By Simon Acland, author of Angels, Dragons and Vultures
It’s said that Genghis Khan’s Mongols invented the game of polo by knocking around their opponents’ severed heads. Supposedly, in one of the early matches of the Eton Wall Game, one of the participants got his head stuck in a small drainage arch and when the scrum moved it came clean off. Covered in mud, it was mistaken for the ball for a while. It would be a hugely popular move to incorporate this sort of thing into what seems to have become the national sport of banker bashing.
Of course it is utterly counterproductive. The City of London is the closest thing to Silicon Valley that we have in the UK — an international centre of excellence that attracts great talent to Britain and contributes billions to our national coffers. Short-sighted jealousy over bonuses militates against our self-interest. It is vital that our banks do well — it is worth repeating the statistic that I quoted in my last article: for every penny that the share price of RBS increases, UK plc, as the 83% shareholder, makes a profit of £480 million. And after all, the only reason to become a banker is to make money. If you reduce their ability to make money, or to keep what they make, you drive them away.
I had lunch at a private bank recently, and one of my hosts commented that there was a marked trend among his high-earning clients to move abroad in order to escape the 50% top tax rate (which of course is actually 62% with National Insurance, income tax by another name). Pushing up tax rates actually reduces the total tax take. Setting envy and cheap political point scoring aside, surely it makes common sense to reduce tax rates for high earners to the level which yields the highest revenue for the Exchequer.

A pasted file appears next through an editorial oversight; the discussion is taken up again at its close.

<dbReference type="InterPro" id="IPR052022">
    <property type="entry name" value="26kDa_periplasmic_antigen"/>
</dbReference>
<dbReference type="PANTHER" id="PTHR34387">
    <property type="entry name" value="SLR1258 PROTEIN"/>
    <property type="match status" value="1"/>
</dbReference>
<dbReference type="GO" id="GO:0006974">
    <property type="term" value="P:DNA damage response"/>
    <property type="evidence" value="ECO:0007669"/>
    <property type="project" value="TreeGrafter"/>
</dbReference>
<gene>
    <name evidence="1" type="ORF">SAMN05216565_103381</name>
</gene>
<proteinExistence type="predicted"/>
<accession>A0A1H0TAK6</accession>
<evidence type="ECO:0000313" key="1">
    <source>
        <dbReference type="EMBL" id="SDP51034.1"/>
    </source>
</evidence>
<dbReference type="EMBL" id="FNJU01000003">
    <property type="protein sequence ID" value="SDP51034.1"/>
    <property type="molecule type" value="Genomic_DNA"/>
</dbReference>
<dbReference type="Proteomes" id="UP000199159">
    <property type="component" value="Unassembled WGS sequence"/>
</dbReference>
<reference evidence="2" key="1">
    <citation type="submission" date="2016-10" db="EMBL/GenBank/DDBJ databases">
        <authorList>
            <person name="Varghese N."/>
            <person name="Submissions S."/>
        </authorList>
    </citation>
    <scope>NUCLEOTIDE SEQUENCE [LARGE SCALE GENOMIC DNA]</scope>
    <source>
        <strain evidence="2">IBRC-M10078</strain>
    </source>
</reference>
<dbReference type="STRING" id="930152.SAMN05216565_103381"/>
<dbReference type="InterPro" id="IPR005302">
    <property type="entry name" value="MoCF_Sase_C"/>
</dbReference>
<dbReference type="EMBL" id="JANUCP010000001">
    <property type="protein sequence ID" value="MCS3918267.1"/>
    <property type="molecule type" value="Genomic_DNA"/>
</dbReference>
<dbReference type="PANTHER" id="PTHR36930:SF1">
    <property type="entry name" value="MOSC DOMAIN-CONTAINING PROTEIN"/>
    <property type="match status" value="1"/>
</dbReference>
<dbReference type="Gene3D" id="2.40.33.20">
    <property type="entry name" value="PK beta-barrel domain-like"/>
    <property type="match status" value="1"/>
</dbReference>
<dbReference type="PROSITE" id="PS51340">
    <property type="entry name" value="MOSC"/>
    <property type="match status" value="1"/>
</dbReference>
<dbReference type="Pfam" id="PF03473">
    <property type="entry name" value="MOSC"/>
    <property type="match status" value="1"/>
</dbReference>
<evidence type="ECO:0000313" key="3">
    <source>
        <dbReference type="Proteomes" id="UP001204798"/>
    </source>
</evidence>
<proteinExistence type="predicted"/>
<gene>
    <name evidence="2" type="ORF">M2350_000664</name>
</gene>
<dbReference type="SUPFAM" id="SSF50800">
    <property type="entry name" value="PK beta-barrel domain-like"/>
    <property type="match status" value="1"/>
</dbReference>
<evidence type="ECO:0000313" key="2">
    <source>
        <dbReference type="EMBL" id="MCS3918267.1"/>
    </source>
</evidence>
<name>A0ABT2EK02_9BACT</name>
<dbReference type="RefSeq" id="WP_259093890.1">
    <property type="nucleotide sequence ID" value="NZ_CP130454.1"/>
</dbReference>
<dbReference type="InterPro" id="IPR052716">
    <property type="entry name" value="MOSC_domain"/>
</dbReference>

But what about tax for entrepreneurs, people who create jobs and wealth in a way that bankers can scarcely claim to? How can it be fair to limit the 10% b]Capital Gains Tax rate[/b] for Entrepreneurs Relief to £5 million in a lifetime, with the balance likely to be taxed at 28%? Many entrepreneurs will have just one big capital payday in their career, whereas banker’s bonuses come round almost every year. If pushing income tax rates up by 10% drives bankers offshore, what is the ’s Capital Gains Tax regime likely to do to entrepreneurs?
With the structure of Entrepreneurs Relief the British tax authorities are saying that a £5 million Capital Gain is big enough. Don’t bother to build a business which gives you a larger gain and creates more jobs and more wealth in the process, because if you do we’ll tax you at 28%. Don’t build a Google or a Facebook — it is too much, and if you do we’ll tax you. Contrast the flat rate of 15% in the US.
And that is only part of the problem. Entrepreneurs Relief only works for those who found a company and retain 5% of the equity or more, or who are able to buy that level of equity in their business. It does not work for a manager who comes into a business, and builds it up or turns it round and receives his equity through an option package. This of course happens in many Angel or Venture Capital backed companies. The caps and limits on the Enterprise Management Incentive scheme make it close to useless in many circumstances, and result in wealth-creating entrepreneurs being pushed out of capital gains back into the income tax regime intended for the hated bankers.
Somebody’s head should be severed.
Simon Acland is a veteran investor and entrepreneur, with over 25 years' experience and 23 board seats under his belt. He has been involved with many successful trade sales, IPOs and flotations; he has also experienced failures and learned from them.
Watch the video below on talks about tax changes for high earners. It features Mark Puddephatt, Business Development Manager from Standard Life.
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